Considering now the injection of the space-charge-neutralized ion beam 40 into the tokamak 10, reference is made to FIG. 6. The pulsed ion-accelerator means 22, such as a reflex triode, is shown situated in the guide tube 34 which leads to the opening in the top wall of the tokamak shell 12. If the vacuum requirements for the ion source and tokamak are different, a thin foil transparent to the beam can be placed somewhere in the guide tube or else at the opening between guide tube and tokamak. The ion beam 40 emerging from the anode 24 and passing through the cathode 26 (neutralized by dragging electrons from the cathode) will propagate down the guide tube 34. At the end of the guide tube 34, the magnetic field in the guide tube BG (as generated by guide tube winding 38) merges with the tokamak magnetic field B. The ion beam 40 propagating through the guide tube 36 into the tokamak enters the tokamak nearly tangential to the field lines.

After the beam 40 has entered the tokamak it must be trapped by the tokamak plasma 16'. Considering the trapping of the ion beam by the tokamak plasma, reference is made to FIG. 7 which shows the ion beam 40 entering the chamber 14 nearly tangential to the toroidal magnetic field lines. When the ion beam 40 passes into the tokamak 10, the ion beam current inductively generates an equal and oppositely directed plasma current so that no net current is produced in the tokamak. Since there is no tokamak current, the ion beam responds only to the toroidal magnetic field Bt and the vertical magnetic field Bv. The beam ions will have a large velocity component v.sub.∥ parallel to the toroidal field Bt, and a slow downward drift velocity component v.sub.⊥ parallel to the vertical field Bv whose magnitude is given by ##EQU2## The plasma current decays rapidly because at low density and high current there is a large anomalous resistivity (Lampe, Manheimer, McBride and Orens, Phys. Fluids 15, 2356 (1972)), whereas the ion beam current decays slowly by classical collisions of beam ions with plasma electrons. The condition for anomalous resistivity is given approximately by ##EQU3## where vo is the electron drift velocity, m and M are respectively the electron and ion masses, and Te and Ti are respectively the electron and ion temperatures. If there is anomalous resistivity, the electron-ion collision frequency is given approximately by .sup.ω pe/1000 where .sup.ω pe is the electron plasma frequency. Thus, as the beam ions drift downward, a net tokamak current necessary for creation of the poloidal magnetic field is generated. The pinch forces on the ion beam can stop the downward drift and trap the beam on a given magnetic field surface when the net tokamak current ##EQU4## where a is the radius of the ion beam, and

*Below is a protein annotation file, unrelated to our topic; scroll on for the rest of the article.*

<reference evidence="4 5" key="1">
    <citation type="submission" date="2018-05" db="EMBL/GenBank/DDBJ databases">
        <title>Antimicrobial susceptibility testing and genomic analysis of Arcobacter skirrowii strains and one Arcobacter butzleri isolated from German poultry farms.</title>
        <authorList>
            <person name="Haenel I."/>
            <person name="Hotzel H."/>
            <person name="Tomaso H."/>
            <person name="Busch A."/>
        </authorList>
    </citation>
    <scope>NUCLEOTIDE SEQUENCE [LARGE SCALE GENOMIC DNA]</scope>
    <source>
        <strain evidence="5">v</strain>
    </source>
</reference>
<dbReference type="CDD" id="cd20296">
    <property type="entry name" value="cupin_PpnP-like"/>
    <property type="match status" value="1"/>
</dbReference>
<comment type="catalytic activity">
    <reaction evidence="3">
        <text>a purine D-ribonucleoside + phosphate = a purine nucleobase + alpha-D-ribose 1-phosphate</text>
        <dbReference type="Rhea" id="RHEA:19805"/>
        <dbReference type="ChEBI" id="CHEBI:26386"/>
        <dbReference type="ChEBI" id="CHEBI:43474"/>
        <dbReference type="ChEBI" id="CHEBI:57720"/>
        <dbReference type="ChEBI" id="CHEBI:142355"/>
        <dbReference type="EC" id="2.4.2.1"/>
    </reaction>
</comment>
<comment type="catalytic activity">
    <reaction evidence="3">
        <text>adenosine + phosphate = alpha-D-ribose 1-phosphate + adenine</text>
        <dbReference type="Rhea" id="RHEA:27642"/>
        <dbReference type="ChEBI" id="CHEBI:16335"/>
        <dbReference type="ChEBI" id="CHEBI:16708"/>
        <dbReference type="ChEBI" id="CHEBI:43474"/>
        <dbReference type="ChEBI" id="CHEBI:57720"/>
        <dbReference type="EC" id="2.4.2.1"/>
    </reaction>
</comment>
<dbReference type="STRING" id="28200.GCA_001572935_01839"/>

c is the speed of light.

By varying Bv and the density of the tokamak plasma, it is possible to optimize this process. (Varying the plasma density varies the rate at which the plasma current decays).